Power over Distraction

January 18, 2019

3 minute read

I used to have a really big problem. I used to be a terrible procrastinator. I am way too good at distracting myself from what I should be doing. I'm changing that though, and I'm doing it by assuming power over my sources of distraction and adding a little friction.

Distractions Abound

One of my biggest sources of distraction is the internet (I know, big surprise!), but what I found is that I had engineered my browsing experience to be what I considered super productive, yet was actually just a clever way to procrastinate more. My problem was bookmarks.

Check out this bookmarks bar and new tab experience below: Image of Browser

Look at how many different things I could click on! Common sources of distraction abound:

  • Email
  • Slack
  • Evernote
  • Creative folder
  • Gaming folder
  • Projects folder (the worst!)

What I discovered is that being faced constantly on every browser window, in every tab with a list of super easy-to-click on distractions... meant that I was tempted more to be distracted, which meant I indulged more, which meant I never got anything done!

A Little Friction

What I've learned from excellent articles like How to Break a Bad Habit by James Clear is that I need to add a little friction, if I am going to break a bad habit. Basically, bad habits are learned and ingrained in us through practice. Like anything, the more we do it, the better we get at it, even if it's something bad. You can play an interrupt card on it though by adding a little friction. Friction can be anything that makes you pause before doing the habit and think, "Wait, am I doing the right thing here?" Friction makes it harder to do whatever you're avoiding. A simple example would be putting the healthy food in the front of your refrigerator and hiding the unhealthy stuff in the back.

For my unhealthy procrastinating, the first step was getting rid of that bookmarks bar:

Image of Browser

Default to Focus

As you can see above, the window is a lot cleaner! Distractions are gone. Here are the changes I made:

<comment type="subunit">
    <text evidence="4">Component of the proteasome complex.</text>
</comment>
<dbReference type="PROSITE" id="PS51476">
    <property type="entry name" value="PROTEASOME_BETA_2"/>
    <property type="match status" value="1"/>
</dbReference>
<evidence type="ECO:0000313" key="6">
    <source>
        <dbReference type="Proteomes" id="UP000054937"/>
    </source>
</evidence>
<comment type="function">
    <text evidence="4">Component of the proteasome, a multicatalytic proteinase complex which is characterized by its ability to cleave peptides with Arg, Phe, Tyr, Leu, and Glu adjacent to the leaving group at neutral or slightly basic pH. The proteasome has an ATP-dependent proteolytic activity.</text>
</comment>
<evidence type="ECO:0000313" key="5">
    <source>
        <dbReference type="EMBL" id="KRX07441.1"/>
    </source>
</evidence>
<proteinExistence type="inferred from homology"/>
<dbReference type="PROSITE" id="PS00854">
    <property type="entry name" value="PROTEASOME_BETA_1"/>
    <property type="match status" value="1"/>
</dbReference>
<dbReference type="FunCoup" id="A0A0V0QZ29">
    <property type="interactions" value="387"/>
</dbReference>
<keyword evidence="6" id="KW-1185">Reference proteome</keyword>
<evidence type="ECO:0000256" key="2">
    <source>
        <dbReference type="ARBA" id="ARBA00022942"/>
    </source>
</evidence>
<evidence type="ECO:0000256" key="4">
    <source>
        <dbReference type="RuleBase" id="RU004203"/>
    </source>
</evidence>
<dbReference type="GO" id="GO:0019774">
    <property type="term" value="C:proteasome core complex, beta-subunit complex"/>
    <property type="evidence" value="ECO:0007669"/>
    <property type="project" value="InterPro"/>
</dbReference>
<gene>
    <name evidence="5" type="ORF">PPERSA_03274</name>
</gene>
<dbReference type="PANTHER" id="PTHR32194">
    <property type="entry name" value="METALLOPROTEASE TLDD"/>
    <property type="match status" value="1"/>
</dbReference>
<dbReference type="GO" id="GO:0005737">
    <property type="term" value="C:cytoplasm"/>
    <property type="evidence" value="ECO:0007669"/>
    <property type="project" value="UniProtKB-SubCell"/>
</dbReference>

1. Removed the bookmarks bar completely
  2. Reduced the number of extensions (next to URL bar)
  3. Installed CaretTab to enhance my focus

CaretTab is a browser extension that loads a custom default screen with all the tools I need for projects:

  • Amazon Web Services (AWS) for my cloud infrastructure
  • Cloud9 is my remote development environment
  • GitHub to store my code
  • Music to help me concentrate
  • Trello to track my 'to do' list
  • Udemy is my primary online learning tool

From the options above, I have nothing that can distract me. Literally, every link is for focus.

In addition, I added an encouraging message, "You can do it. Focus." And these sorts of little things should not be underestimated! They're really important for keeping your mind at ease. I'll post more on this later.

And finally, the current time, so I am aware of how much time I have left to finish any given task.

Conclusion

I changed the amount of time I spent distracted by meaningless things like email, chat, and Reddit by adding a little friction between my bad habit and my ability to exercise that habit. That pause in my routine opened an opportuntiy for me to default to focus. Shape your environment to support your goals, design it to support your focus, and you will reap the rewards.